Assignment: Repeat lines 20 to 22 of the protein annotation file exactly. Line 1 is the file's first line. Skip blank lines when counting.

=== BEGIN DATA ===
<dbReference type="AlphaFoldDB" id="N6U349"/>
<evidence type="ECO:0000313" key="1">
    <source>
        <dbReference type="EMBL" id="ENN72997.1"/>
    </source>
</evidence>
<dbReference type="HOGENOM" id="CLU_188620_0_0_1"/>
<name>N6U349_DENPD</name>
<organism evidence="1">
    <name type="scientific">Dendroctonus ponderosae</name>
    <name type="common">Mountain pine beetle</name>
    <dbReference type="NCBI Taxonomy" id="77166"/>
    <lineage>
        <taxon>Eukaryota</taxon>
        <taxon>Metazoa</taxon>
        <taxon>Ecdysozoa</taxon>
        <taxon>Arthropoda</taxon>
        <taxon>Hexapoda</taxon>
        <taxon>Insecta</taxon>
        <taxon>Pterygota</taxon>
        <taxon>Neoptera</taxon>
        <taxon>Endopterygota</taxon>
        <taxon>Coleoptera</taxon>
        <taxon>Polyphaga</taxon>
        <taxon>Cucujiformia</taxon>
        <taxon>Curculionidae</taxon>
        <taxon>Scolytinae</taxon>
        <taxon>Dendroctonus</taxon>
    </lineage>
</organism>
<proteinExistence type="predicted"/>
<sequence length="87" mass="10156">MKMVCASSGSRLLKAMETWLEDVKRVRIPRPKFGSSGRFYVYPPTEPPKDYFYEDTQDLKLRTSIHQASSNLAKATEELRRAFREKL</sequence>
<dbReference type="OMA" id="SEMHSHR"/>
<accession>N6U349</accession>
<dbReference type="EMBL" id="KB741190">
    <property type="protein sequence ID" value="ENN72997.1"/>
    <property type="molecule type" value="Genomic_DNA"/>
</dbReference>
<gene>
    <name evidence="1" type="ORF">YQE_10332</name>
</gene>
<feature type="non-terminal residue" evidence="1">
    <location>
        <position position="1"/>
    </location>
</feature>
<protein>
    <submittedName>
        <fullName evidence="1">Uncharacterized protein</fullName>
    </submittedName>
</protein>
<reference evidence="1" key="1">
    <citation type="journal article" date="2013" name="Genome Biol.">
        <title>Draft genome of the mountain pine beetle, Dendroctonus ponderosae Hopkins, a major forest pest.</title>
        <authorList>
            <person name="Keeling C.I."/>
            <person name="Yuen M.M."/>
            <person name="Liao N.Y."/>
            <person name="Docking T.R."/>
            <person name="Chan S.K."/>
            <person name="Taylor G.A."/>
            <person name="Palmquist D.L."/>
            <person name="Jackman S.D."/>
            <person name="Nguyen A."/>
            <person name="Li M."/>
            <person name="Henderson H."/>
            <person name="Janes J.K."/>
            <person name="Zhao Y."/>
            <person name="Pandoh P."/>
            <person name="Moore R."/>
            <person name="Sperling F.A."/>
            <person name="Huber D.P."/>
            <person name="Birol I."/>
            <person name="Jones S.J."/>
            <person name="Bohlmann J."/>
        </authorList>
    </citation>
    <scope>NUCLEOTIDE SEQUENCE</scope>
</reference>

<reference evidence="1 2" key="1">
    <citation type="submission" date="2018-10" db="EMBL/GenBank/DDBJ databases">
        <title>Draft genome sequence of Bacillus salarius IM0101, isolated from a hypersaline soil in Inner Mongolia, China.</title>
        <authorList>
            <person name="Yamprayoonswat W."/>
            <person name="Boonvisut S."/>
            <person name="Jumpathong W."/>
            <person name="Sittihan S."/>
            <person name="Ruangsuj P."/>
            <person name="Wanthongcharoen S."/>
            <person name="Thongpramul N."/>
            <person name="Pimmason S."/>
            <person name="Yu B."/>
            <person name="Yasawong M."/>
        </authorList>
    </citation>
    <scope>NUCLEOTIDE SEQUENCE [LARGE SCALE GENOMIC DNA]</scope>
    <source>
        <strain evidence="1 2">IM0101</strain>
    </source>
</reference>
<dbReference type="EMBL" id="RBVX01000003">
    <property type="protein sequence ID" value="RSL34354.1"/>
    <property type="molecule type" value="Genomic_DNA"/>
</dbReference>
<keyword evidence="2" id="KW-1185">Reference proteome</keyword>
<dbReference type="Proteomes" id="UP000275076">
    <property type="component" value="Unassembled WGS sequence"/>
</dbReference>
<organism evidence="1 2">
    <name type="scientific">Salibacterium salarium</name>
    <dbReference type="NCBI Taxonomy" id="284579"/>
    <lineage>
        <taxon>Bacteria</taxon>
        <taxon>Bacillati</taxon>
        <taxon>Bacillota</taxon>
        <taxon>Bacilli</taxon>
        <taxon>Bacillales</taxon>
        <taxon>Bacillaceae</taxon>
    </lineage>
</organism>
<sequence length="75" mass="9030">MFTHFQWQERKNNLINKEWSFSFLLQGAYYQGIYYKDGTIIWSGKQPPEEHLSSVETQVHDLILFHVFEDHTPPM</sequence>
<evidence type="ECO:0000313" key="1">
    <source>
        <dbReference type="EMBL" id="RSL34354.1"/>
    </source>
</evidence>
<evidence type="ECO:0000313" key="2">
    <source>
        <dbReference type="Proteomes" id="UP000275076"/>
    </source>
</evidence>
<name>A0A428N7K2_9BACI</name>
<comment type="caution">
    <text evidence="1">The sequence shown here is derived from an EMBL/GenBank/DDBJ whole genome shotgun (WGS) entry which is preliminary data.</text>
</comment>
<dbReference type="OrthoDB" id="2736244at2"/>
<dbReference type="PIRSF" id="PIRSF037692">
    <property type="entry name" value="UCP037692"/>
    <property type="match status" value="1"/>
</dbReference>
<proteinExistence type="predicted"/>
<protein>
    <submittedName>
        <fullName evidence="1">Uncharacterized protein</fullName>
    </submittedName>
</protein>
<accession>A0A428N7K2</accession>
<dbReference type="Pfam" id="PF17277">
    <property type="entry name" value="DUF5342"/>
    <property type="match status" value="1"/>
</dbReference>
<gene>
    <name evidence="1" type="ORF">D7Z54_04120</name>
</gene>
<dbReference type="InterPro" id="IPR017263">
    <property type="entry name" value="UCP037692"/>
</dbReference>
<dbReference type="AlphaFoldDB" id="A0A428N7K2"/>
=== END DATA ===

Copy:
        <taxon>Pterygota</taxon>
        <taxon>Neoptera</taxon>
        <taxon>Endopterygota</taxon>